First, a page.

Edmund Burke


English Statesman, Orator, Writer and Political Theorist

Author Quotes

There is a courageous wisdom; there is also a false, reptile prudence, the result not of caution, but of fear.

Nothing in progression can rest on its original plan. We may as well think of rocking a grown man in the cradle of an infant.

The true danger is when liberty is nibbled away, for expedience, and by parts.

Never despair; but if you do, work on in despair.

Nobody made a greater mistake than he who did nothing because he could do only a little.

Example is the school of mankind, and they will learn at no other.

He that wrestles with us strengthens our nerves and sharpens our skill. Our antagonist is our helper.

All that is necessary for the triumph of evil is for good men to do nothing.

A nation without the means of reform is without the means of survival.

All that is necessary for evil to succeed is that good men do nothing.

Whatever each man can separately do, without trespassing upon others, he has a right to do for himself; and he has a right to a fair portion of all which society, with all its combination of skill and force, can do in his favor.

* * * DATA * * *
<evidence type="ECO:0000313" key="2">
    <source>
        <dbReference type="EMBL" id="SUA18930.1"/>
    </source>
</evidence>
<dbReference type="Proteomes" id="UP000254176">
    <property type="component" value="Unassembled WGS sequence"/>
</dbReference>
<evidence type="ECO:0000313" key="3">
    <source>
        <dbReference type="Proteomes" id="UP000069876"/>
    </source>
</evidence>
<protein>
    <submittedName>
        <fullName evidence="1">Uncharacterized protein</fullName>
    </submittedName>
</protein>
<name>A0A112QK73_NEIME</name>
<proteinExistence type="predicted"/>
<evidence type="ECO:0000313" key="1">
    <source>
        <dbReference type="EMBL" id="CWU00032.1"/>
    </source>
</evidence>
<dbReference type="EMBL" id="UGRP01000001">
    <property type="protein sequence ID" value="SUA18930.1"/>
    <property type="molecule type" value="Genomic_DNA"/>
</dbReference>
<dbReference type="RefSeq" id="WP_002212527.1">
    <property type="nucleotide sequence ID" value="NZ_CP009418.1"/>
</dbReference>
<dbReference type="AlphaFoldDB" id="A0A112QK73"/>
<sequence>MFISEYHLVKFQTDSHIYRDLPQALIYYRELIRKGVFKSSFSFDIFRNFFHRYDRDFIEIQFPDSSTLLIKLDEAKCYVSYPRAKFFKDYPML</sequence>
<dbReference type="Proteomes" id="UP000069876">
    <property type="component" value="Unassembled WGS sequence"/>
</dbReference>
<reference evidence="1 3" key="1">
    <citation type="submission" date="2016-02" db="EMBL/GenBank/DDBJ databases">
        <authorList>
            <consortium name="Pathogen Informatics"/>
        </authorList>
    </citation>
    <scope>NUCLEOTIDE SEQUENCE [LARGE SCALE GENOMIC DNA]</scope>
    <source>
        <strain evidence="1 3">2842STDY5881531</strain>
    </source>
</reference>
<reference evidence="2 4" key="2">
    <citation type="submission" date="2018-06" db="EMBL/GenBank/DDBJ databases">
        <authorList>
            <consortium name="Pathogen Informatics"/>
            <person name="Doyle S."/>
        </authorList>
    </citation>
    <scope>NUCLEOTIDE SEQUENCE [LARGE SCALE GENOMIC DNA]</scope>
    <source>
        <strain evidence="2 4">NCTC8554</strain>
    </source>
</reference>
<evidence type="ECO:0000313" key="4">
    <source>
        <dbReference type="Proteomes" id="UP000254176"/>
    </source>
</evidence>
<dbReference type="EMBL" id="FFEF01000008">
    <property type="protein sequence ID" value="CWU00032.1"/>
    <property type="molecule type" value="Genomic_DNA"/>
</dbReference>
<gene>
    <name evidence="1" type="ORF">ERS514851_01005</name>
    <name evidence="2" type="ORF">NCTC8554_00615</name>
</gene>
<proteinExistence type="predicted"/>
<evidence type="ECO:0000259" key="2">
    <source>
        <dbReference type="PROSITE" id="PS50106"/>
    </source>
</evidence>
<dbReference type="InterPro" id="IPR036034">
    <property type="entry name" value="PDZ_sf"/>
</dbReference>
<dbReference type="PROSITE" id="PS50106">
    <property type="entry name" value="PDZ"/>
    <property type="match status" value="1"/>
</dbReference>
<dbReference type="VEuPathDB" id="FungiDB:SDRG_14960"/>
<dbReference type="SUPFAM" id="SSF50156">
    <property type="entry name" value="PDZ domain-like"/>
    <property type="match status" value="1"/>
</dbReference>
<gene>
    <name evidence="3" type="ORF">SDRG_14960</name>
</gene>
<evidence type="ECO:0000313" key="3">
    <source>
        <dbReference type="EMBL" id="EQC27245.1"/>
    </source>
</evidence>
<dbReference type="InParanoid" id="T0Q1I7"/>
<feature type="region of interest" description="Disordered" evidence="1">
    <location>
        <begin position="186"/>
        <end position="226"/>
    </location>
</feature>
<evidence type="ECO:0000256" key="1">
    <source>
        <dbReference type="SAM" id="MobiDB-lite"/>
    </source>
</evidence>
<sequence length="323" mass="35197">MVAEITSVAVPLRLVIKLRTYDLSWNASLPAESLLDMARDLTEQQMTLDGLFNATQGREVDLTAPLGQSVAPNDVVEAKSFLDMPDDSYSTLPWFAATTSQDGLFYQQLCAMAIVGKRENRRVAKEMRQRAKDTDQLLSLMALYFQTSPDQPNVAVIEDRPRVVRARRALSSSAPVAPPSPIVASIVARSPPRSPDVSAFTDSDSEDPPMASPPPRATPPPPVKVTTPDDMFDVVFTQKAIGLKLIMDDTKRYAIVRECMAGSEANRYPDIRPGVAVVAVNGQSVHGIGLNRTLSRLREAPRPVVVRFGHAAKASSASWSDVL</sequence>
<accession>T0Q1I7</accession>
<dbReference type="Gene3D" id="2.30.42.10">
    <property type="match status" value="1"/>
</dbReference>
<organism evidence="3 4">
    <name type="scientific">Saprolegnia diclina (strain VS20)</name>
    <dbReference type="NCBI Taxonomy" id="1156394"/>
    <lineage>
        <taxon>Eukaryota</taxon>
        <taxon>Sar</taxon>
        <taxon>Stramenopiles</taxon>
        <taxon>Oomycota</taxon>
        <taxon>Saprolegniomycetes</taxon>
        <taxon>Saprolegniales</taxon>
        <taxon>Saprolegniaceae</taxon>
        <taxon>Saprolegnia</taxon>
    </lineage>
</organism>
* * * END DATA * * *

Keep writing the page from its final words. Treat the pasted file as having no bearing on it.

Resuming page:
All government indeed, every human benefit and enjoyment, every virtue and every prudent act is founded on compromise and barter.

Toleration is good for all, or it is good for none.

We must soften into a credulity below the milkiness of infancy to think all men virtuous. We must be tainted with a malignity truly diabolical, to believe all the world to be equally wicked and corrupt.

There is no qualification for government but virtue and wisdom.

To complain of the age we live in, to murmur at the present possessors of power, to lament the past, to conceive extravagant hopes of the future, are the common dispositions of the greatest part of mankind.

The use of force alone is but temporary. It may subdue for a moment; but it does not remove the necessity of subduing again: and a nation is not governed, which is perpetually to be conquered.

The only thing necessary for the triumph of evil is for good men to do nothing.

The power of perpetuating our property in our families is one of the most valuable and interesting circumstances belonging to it, and that which tends the most to the perpetuation of society itself. It makes our weakness subservient to our virtue; it grafts benevolence even upon avarice.

The greatest joy in nature is the absence of man.

The heart of the art of diplomacy is to grant graciously what you no longer have the power to withhold.

Society is indeed a contract . . . it becomes a partnership not only between those who are living, but between those who are living, those who are dead, and those who are to be born.

The first accounts we have of mankind are but accounts of their butcheries. All empires have been cemented in blood.

Religious persecution may shield itself under the guides of a mistaken and over-zealous piety.

Silence is the element in which great things fashion themselves together.

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English Statesman, Orator, Writer and Political Theorist